Yes, every post in January will be about food and cooking.
“Mom,” my daughter said, one night a few weeks ago. “My friend made this dish, and it was really good, and I think you’ve made it before, and I didn’t think I liked it then but now I do.”
What was this magic dish, you wonder?
Potatoes au gratin.
And she was right to remember that I had made it a couple of months earlier, one night when I had to figure out dinner from what I had on hand, because I didn’t want to go to the grocery. (This should be a familiar theme here.)
Only the night I made them the first time, when she wasn’t sure she liked them, I didn’t really have enough cream to get the job done properly, and I used a mix of potatoes which cooked at different rates, so the overall effect was OK — good, even — but not great.
So on a cold, snowy Sunday night, getting ready for the last semester of high school to begin, I doubled down and made a proper version (more on that, later) and served a proper, if casual, Sunday night family dinner.
There are far fewer of these Sunday dinners ahead than behind, I know, and the increasing rarity of them tugs on root of nostalgia that somehow always surprises me. This particular dinner carted me back to my growing up dinner table and my mother’s scalloped potatoes (just cream, no cheese), served in the aqua Dansk casserole dish that now hangs, unused, on the pot rack in my kitchen.
Scalloped potatoes was one of my mother’s best dishes, at least in my memory. It was also one of the few potato preparations she liked, probably because she liked cream more than potatoes.
The difference between scalloped and au gratin? Cheese. My mother, who adored cheese, did not use it in her potatoes. Potatoes. Cream. That was it. No gilded lilies for her.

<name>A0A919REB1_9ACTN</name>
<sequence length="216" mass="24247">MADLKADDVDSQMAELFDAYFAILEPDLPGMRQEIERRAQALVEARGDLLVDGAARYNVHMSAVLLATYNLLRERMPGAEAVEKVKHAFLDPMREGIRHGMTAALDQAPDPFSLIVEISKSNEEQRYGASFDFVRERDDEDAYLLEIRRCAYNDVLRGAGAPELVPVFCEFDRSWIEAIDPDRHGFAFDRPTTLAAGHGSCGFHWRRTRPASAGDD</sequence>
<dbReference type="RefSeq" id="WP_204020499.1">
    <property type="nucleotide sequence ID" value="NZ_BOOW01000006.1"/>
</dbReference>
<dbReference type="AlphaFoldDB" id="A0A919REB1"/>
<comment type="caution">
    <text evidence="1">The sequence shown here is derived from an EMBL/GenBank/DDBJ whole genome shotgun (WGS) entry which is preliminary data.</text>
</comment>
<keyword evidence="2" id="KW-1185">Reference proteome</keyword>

And what she might say about all this, were she still here, might start with: “Use real cream, use the good dishes, and never miss a chance to sit together at the table for dinner.”
Betty’s Scalloped Potatoes
3-4 russet potatoes, peeled and thinly sliced*
Heavy cream (1 pint or more, depending on the size/shape of the skillet)
Butter (1-2 Tbsp.)
Scallions and/or fresh parsley, finely chopped
*I use a knife to slice the potatoes because I enjoy that, but a mandoline is faster. Either way, the “right” thickness is about 1/8th inch
Preheat oven to 400 degrees.
Layer the potatoes in a skillet (I use enameled cast iron, but any ovenproof skillet or burner-safe casserole dish will work), seasoning in between layers. The layers don’t have to be pretty.
Pour cream over potatoes until they are about 3/4 covered, maybe a little more, but not all the way to the top.
Season the top with salt and pepper.
Cook on the stovetop, on medium high heat, until the cream boils. Turn heat down to simmer and cook for 10-15 minutes.
Remove from heat, dot the top with butter, and place in hot oven. Immediately turn heat down to 325 and cook 15-20 minutes until potatoes are very tender.
Scatter chopped onions/parsley on top and serve.
You will not miss the cheese, I promise.
My mother would have served these simple potatoes with a green leaf lettuce salad (French vinaigrette) and a glass of Chablis, because my mother was smart like that.